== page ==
5. I know you were kind of joking, but not necessarily. My dogs high jump for SuperDogs shows, but don't challenge our 3.5' fence. If I asked them to jump it, they could and would. If there was a rabbit on the other side they could and would. But as a general rule... no interest.
  6. I have a rubber brush. It's almost like a hound glove but the bristles are longer and more flexible/softer. It's big and oval almost like a brush for a horse. I've never really seen another one like it - mine is a Martha Stewart brand I believe.
  7. krissy


    So sorry for your loss. It is never easy to love a dog so deeply, knowing that one day too soon they will be gone.
  8. Last weekend Kenna and I competed at the Alberta/Northwest Territories Regional Agility Championships. This was my third time at a Regionals competition, but it was Kenna's first. I knew we likely wouldn't have any trouble qualifying for Nationals (requires 350 points), but we had an absolutely stellar weekend with 9 perfect runs. 3 of those were Steeplechase (not part of the Regionals competition, just for fun and money) and then Regionals consists of a Jumpers, Standard and Gamble run on both Saturday and Sunday. Check out my blog post if you want to know more about how points are awarded. Long story short, Kenna won the Steeplechase final (and re-paid me for her entry fees! ) and was also the overall Champion for the 24" Regular class. The most competitive class is the one below us, but all the larger border collies and the ones that need to up jump to Worlds competition height are in our class so it's certainly no small feat. The dog that came second is an absolutely amazing border collie... I would definitely put her as one of the very top dogs, she's been to worlds multiple times and medalled. We're off to Nationals in a month and a half and will be trying out for the World team as well, just for fun. Enjoy!
  9. My dogs have run the full spectrum. Our first dog, Summit, was a retired racer and he was lovely and sweet and loved attention, but he rarely followed us from room to room. He got up and came with us if he thought there was something in it for him, or if I specifically asked him to, but otherwise he just did his own thing. Kenna, our youngest, tends to follow me from room to room in case she can convince me to let her do some work which is what she lives for. Kili is somewhere between the two. She follows us around, but not to quite the same extent. They're all individuals. Some like to follow us around, others are content knowing we'll call them if we need anything.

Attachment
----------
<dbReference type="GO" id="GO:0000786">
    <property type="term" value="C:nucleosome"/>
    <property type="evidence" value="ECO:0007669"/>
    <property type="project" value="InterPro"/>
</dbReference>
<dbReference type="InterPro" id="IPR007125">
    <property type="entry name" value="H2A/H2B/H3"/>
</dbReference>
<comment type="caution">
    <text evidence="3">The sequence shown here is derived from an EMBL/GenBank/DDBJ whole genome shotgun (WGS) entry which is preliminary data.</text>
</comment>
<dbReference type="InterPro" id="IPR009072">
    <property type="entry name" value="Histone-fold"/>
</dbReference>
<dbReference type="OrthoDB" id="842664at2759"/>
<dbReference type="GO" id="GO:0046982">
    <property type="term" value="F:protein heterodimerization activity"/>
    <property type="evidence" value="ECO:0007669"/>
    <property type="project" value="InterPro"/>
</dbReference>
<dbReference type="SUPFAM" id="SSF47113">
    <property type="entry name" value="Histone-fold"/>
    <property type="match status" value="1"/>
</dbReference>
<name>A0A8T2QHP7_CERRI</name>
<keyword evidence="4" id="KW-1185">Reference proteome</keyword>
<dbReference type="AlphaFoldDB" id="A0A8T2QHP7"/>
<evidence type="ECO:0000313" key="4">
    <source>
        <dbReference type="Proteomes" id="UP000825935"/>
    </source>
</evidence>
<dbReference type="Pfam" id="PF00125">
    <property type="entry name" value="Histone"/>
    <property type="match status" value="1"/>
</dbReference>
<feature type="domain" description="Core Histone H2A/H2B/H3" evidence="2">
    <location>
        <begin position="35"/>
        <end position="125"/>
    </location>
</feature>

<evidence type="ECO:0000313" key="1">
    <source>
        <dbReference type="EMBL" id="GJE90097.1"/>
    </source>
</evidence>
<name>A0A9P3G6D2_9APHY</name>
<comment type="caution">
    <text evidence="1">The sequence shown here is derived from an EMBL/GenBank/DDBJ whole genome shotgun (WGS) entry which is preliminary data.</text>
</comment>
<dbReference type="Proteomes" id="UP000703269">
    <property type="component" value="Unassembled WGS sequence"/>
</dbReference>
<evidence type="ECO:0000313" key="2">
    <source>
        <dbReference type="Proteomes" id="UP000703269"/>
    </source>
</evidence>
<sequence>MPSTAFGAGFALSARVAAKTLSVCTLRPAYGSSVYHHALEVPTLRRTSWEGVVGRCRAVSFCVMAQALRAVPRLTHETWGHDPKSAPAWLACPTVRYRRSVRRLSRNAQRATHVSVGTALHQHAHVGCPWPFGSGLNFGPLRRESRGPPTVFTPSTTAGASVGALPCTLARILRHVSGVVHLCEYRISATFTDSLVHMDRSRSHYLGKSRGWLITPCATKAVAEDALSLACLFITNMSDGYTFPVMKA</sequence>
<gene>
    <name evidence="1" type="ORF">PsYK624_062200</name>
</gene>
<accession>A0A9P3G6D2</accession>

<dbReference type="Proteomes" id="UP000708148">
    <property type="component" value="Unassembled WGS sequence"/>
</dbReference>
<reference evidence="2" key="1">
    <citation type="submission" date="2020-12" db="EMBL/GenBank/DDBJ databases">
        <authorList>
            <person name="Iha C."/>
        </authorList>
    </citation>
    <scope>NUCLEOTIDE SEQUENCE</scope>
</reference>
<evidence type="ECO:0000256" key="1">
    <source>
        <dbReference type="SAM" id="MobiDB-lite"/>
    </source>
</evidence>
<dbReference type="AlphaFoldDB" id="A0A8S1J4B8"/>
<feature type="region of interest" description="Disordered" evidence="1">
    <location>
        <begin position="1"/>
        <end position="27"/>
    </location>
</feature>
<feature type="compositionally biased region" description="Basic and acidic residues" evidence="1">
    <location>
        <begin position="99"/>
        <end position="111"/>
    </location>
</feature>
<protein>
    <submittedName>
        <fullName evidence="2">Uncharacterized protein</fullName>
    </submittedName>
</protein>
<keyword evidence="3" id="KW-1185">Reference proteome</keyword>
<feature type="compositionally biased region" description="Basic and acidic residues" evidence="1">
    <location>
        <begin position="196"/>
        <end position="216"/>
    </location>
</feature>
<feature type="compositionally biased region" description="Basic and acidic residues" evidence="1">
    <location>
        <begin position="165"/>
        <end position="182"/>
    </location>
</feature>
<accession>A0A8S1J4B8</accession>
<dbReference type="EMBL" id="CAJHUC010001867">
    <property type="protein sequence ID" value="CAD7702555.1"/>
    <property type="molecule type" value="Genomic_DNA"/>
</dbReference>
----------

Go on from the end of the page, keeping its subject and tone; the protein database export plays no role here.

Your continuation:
10. Remember that water is a poison in sufficient quantity, and has a chemical formula despite being natural. Natural things are not always safe. Chemicals are not always unsafe. Would I give my dogs heartworm or tick meds if there was no risk of getting diseases that could be life threatening or life altering? No, of course not. These medications are chemicals and although very safe and well researched, they do have some risks. However, when I weigh out the risks of these conditions against the risks of the medications, I'm going to pick medications. There are no safer, equally efficacious alternatives, otherwise we'd be using them. It basically comes down to personal risk assessment. Your choice may be that heartworm and ticks are less of a concern to you than giving the medications, but if heartworm and ticks ARE a big concern to you then unfortunately your effective options are to move somewhere with lower risk, or use medications like Bravecto, Simparica, Nexgard, Seresto, etc. The reality is you assume some risk to your dog regardless of your choice, you just have to decide which choice you're most comfortable with.